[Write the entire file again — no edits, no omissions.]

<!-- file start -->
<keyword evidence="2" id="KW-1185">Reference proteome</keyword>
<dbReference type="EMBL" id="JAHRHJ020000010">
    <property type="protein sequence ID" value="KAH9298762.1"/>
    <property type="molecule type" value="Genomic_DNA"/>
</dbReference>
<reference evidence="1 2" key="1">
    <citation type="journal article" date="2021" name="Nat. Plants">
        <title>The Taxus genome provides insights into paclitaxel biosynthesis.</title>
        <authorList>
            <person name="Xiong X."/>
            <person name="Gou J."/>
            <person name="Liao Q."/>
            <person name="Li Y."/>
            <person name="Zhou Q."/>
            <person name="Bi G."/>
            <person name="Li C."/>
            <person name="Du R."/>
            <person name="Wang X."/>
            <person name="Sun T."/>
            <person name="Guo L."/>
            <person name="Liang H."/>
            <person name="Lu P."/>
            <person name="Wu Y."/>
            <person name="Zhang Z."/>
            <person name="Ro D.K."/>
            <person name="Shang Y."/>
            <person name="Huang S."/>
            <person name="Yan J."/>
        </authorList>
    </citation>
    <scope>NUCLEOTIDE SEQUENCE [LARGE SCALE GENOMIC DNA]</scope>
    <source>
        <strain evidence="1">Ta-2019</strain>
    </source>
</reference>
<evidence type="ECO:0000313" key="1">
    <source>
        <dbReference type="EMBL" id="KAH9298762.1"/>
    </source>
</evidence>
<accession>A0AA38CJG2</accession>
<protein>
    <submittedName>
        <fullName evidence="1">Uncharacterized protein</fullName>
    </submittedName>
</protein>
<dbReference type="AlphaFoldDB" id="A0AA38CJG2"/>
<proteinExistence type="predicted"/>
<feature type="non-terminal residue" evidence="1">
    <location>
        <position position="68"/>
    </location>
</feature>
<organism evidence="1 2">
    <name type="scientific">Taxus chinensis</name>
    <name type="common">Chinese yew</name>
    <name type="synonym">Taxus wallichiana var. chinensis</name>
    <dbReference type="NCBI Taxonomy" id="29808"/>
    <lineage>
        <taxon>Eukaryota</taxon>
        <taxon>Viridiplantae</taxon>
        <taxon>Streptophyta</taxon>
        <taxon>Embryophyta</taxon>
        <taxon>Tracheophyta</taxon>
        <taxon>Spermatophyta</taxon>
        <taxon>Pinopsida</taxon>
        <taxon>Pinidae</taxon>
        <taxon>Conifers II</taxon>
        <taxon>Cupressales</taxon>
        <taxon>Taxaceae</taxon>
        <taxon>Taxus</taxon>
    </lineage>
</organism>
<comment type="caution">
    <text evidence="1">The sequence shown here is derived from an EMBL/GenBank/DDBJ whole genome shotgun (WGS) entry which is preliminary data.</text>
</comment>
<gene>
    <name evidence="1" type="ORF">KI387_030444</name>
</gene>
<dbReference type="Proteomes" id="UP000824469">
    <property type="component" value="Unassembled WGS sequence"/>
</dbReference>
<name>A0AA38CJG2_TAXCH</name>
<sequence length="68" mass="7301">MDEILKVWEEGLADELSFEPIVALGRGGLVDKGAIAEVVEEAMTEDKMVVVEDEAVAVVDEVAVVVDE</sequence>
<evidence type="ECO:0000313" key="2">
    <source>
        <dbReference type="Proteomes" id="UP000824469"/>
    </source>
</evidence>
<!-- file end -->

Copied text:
<keyword evidence="2" id="KW-1185">Reference proteome</keyword>
<dbReference type="EMBL" id="JAHRHJ020000010">
    <property type="protein sequence ID" value="KAH9298762.1"/>
    <property type="molecule type" value="Genomic_DNA"/>
</dbReference>
<reference evidence="1 2" key="1">
    <citation type="journal article" date="2021" name="Nat. Plants">
        <title>The Taxus genome provides insights into paclitaxel biosynthesis.</title>
        <authorList>
            <person name="Xiong X."/>
            <person name="Gou J."/>
            <person name="Liao Q."/>
            <person name="Li Y."/>
            <person name="Zhou Q."/>
            <person name="Bi G."/>
            <person name="Li C."/>
            <person name="Du R."/>
            <person name="Wang X."/>
            <person name="Sun T."/>
            <person name="Guo L."/>
            <person name="Liang H."/>
            <person name="Lu P."/>
            <person name="Wu Y."/>
            <person name="Zhang Z."/>
            <person name="Ro D.K."/>
            <person name="Shang Y."/>
            <person name="Huang S."/>
            <person name="Yan J."/>
        </authorList>
    </citation>
    <scope>NUCLEOTIDE SEQUENCE [LARGE SCALE GENOMIC DNA]</scope>
    <source>
        <strain evidence="1">Ta-2019</strain>
    </source>
</reference>
<evidence type="ECO:0000313" key="1">
    <source>
        <dbReference type="EMBL" id="KAH9298762.1"/>
    </source>
</evidence>
<accession>A0AA38CJG2</accession>
<protein>
    <submittedName>
        <fullName evidence="1">Uncharacterized protein</fullName>
    </submittedName>
</protein>
<dbReference type="AlphaFoldDB" id="A0AA38CJG2"/>
<proteinExistence type="predicted"/>
<feature type="non-terminal residue" evidence="1">
    <location>
        <position position="68"/>
    </location>
</feature>
<organism evidence="1 2">
    <name type="scientific">Taxus chinensis</name>
    <name type="common">Chinese yew</name>
    <name type="synonym">Taxus wallichiana var. chinensis</name>
    <dbReference type="NCBI Taxonomy" id="29808"/>
    <lineage>
        <taxon>Eukaryota</taxon>
        <taxon>Viridiplantae</taxon>
        <taxon>Streptophyta</taxon>
        <taxon>Embryophyta</taxon>
        <taxon>Tracheophyta</taxon>
        <taxon>Spermatophyta</taxon>
        <taxon>Pinopsida</taxon>
        <taxon>Pinidae</taxon>
        <taxon>Conifers II</taxon>
        <taxon>Cupressales</taxon>
        <taxon>Taxaceae</taxon>
        <taxon>Taxus</taxon>
    </lineage>
</organism>
<comment type="caution">
    <text evidence="1">The sequence shown here is derived from an EMBL/GenBank/DDBJ whole genome shotgun (WGS) entry which is preliminary data.</text>
</comment>
<gene>
    <name evidence="1" type="ORF">KI387_030444</name>
</gene>
<dbReference type="Proteomes" id="UP000824469">
    <property type="component" value="Unassembled WGS sequence"/>
</dbReference>
<name>A0AA38CJG2_TAXCH</name>
<sequence length="68" mass="7301">MDEILKVWEEGLADELSFEPIVALGRGGLVDKGAIAEVVEEAMTEDKMVVVEDEAVAVVDEVAVVVDE</sequence>
<evidence type="ECO:0000313" key="2">
    <source>
        <dbReference type="Proteomes" id="UP000824469"/>
    </source>
</evidence>